The Tragically Hip Release New Album ‘Saskadelphia,’ Featuring 6 Unreleased Tracks Recorded in 1990
The Tragically Hips new surprise album features six unreleased tracks originally recorded for their 1991 Road Apples album. Photo: Photo: Gordon Hawkins
The Tragically Hip surprised fans Thursday morning with the announcement of their new album Saskadelphia, arriving nearly four years after the death of lead singer Gord Downie and three years after the band announced their retirement.
The new album dropped on Friday, May 21, with the band officially launching it via a SiriusXM broadcast titled The Tragically Hip Summer Kick-Off Town Hall. It features a performance of “Montreal,” recorded live during the band’s Montreal concert in 2000, as well as five unreleased songs originally intended for The Hip’s 1991 Road Apples album, each of which were “pulled from the fire” in more ways than one.
According to the band, they had originally recorded the songs in 1990 for a double album with the working title Saskadelphia — a reference to the extensive touring they were doing in the early 1990s. But their American record label at the time pushed for a single disc, shelving the extra tracks and rejecting the title.
“I remember seeing this Church of the Christadelphians and thought about how part of it could be crafted onto any other word,” Drummer Johnny Fay explains on the band’s website. “We were touring a lot, going from New York and Boston to Philadelphia and Saskatoon. It seemed like the clubs were the same size, and you could be anywhere. So, we crafted one part of a Canadian city onto an American one.”
Fay says the record label thought Saskadelphia was “too Canadian, so we suggested Road Apples instead, which they loved because they didn’t understand the reference. We couldn’t get more Canadian than that and got laughs about it for years.”
As the band explains in “The Story of Saskadelphia,” an article by Observer journalist Lindsay Pereira posted to the band’s webpage, the recordings were thought to be among the thousands by various artists lost in a 2008 fire on the Universal Studios backlot. Instead, the tracks were serendipitously sent back to Canada in 2001 and discovered by the band’s surviving members last summer.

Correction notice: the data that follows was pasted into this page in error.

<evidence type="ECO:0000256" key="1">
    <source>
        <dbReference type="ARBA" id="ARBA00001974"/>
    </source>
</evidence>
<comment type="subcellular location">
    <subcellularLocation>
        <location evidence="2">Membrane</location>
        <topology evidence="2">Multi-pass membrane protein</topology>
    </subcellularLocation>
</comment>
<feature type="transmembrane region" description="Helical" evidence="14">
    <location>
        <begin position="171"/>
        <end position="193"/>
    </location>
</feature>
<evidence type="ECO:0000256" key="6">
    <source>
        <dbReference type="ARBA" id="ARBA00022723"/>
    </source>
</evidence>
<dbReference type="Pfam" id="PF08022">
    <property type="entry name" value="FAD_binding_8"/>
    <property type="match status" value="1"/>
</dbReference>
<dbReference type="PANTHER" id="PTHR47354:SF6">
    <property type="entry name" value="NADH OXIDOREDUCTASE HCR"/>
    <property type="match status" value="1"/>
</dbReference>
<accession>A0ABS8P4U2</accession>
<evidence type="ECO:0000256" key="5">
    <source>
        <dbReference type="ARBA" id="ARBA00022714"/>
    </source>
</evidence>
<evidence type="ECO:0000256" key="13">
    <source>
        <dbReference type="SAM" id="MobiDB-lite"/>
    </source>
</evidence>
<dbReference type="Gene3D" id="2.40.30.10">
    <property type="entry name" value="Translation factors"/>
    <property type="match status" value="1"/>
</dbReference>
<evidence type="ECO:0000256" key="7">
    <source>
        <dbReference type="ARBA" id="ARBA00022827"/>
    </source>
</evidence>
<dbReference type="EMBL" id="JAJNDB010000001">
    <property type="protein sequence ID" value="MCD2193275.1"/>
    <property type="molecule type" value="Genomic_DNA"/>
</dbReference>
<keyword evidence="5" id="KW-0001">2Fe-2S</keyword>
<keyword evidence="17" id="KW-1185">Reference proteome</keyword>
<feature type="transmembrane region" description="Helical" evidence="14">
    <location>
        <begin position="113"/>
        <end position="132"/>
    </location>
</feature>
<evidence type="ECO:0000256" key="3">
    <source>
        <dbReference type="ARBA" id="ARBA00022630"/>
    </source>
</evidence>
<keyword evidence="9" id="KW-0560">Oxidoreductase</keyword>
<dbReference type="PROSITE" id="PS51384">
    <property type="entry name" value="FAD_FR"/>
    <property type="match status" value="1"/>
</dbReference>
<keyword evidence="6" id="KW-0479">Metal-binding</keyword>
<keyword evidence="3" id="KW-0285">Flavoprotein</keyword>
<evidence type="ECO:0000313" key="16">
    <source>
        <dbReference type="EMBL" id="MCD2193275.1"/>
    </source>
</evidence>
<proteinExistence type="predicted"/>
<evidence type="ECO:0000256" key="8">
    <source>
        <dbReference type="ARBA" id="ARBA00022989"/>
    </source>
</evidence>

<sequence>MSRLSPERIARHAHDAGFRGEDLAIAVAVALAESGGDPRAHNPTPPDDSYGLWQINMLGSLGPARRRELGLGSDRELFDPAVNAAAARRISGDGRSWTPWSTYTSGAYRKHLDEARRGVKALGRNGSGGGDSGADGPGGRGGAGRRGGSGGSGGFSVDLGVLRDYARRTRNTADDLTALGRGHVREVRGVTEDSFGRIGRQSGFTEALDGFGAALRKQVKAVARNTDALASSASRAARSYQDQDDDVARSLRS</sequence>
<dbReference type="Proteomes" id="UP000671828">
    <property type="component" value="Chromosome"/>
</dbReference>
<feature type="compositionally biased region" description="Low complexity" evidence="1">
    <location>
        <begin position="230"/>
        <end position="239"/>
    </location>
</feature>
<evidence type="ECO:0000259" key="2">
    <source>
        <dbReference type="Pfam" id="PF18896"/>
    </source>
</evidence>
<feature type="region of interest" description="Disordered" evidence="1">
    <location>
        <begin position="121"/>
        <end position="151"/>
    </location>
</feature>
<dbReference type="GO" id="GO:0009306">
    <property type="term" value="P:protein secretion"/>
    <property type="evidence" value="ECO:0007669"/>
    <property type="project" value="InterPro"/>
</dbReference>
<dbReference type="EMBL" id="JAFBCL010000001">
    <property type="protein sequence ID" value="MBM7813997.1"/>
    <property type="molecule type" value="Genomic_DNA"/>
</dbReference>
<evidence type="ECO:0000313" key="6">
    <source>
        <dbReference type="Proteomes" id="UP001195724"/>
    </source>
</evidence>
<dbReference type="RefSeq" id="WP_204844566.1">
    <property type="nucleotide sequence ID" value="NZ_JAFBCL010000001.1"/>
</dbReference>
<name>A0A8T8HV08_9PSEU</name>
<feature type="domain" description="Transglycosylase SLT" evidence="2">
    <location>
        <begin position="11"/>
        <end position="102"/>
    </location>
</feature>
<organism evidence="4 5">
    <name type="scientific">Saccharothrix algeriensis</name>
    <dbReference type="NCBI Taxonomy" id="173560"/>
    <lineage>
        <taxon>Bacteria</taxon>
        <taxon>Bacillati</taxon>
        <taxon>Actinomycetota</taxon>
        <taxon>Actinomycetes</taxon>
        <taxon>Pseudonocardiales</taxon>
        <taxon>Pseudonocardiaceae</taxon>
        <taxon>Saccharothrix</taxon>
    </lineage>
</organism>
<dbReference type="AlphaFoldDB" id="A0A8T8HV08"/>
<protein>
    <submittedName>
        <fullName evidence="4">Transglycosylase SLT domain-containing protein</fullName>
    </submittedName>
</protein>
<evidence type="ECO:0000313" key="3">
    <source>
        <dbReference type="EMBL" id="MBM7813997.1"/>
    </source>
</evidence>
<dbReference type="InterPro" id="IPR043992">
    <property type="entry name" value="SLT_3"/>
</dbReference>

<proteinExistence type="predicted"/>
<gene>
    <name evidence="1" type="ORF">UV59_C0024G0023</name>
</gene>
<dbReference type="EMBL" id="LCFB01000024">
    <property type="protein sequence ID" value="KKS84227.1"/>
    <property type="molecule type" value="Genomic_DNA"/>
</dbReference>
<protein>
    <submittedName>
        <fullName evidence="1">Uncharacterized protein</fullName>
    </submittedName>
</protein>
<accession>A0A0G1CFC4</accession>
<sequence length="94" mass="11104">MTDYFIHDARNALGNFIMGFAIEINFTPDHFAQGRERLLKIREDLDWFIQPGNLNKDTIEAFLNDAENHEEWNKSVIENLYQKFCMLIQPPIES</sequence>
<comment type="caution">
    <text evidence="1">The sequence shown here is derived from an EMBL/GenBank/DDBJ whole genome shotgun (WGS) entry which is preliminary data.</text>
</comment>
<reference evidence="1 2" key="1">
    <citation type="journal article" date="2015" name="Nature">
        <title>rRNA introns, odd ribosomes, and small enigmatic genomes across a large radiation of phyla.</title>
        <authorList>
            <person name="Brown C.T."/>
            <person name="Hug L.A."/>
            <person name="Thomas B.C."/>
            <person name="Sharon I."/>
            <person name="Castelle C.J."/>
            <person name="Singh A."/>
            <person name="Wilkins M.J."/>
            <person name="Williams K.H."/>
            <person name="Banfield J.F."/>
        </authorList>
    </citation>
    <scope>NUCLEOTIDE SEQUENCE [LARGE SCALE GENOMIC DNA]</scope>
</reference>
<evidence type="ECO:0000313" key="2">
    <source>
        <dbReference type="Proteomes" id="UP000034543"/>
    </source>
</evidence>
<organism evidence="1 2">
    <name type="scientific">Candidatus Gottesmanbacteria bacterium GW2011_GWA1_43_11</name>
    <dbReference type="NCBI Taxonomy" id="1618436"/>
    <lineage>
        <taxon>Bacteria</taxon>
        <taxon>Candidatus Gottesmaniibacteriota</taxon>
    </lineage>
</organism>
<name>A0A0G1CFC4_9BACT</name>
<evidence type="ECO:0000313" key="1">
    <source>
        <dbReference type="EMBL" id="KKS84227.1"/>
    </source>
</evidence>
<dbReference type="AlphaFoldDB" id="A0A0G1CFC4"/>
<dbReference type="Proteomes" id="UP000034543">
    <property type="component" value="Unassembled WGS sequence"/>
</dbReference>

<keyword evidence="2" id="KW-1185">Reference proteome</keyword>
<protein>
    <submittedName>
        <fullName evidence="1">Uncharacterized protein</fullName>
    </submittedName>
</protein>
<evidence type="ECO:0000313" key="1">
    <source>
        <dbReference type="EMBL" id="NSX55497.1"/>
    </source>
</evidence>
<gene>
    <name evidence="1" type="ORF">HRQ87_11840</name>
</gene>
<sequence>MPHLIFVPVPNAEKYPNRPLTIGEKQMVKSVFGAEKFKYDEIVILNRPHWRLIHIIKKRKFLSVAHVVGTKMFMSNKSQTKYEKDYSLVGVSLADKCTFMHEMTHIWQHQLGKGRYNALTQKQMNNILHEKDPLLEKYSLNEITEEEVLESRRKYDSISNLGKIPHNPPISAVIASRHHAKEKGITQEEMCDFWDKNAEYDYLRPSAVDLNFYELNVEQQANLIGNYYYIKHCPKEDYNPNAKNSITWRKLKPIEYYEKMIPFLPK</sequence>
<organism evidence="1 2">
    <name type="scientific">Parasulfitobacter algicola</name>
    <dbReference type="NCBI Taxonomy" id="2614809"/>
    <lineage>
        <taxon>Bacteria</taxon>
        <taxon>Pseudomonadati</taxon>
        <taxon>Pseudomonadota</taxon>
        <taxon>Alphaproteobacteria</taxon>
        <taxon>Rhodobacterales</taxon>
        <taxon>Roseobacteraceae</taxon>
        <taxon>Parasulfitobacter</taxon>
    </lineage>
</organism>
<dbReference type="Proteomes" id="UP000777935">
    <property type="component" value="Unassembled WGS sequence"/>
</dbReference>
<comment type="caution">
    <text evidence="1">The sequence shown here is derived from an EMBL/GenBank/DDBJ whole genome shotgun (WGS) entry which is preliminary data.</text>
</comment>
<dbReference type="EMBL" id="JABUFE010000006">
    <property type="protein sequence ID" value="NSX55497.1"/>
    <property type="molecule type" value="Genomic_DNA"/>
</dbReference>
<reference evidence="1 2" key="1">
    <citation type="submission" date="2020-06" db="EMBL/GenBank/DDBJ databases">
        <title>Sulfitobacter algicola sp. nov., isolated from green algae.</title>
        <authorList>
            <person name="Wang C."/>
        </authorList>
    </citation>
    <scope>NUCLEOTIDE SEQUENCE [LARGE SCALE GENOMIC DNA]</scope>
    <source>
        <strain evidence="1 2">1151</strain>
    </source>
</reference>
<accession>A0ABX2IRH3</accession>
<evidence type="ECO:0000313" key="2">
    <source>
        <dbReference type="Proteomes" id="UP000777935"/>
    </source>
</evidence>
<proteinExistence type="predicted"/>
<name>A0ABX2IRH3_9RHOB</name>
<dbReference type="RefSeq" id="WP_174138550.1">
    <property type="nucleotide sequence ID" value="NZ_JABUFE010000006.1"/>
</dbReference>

“We knew we had a lot to look for because we recorded a lot back then. We didn’t know what was there,” Fay told Pereira. “So this meant baking them and listening to them as they were being transferred, hearing them for the first time in 30 years. It was crazy.”
Fans of the iconic Canadian band welcomed the announcement on social media, with many expressing how much the release means as they cope with the ongoing pandemic.
“This is one of those uplifting moments that keep me going during this very difficult year,” Mike McIntyre posted in the thread of the announcement on twitter. “What a fantastic surprise to wake up to today. Thanks boys, can’t wait to listen to it when the clock strikes midnight!”
Another, named Liam Bragg, praised the timing of the album calling the upcoming Victoria Day long weekend “the official Tragically Hip weekend.”
Among the new releases are “Ouch,” which is filled with the familiar roaring vocals of the band’s beloved singer and lyricist Downie — who died in October 2017 at the age of 53 after a battle with brain cancer — and “Not Necessary,” a track that brims with the band’s signature sound.
“I went ‘Wow’ when I heard ‘Ouch’ after all this time,” the band’s guitarist Rob Baker says on the band’s webpage. “We were a pretty good little band.”
The live recording of “Montreal,” a song about the École Polytechnique massacre of 1989, brought back memories for Baker as well.
“That night, it was suggested we could play ‘Montreal’ and I was in the dressing room. I ran through it to make sure I knew it, but there were questions about whether we would pull it off,” Baker says of the concert in the same story. “Gord Downie wasn’t sure about the lyrics, so a road manager pulled them up on the Internet. He did a quick once over and said, ‘OK, we got this.’ Then, we went out and played like we had been playing it forever.”
As for the newly unearthed tracks’ potential for inspiring any new music from the band, bassist Gord Sinclair indicated the album would be their last release.
“We are, sadly, never going to have the chance to put out new stuff,” he says in the band’s website post. “For us, in our minds, this is new.”
The Tragically Hip are set to receive the 2021 Humanitarian Award at the 50th Annual JUNO Awards on June 6.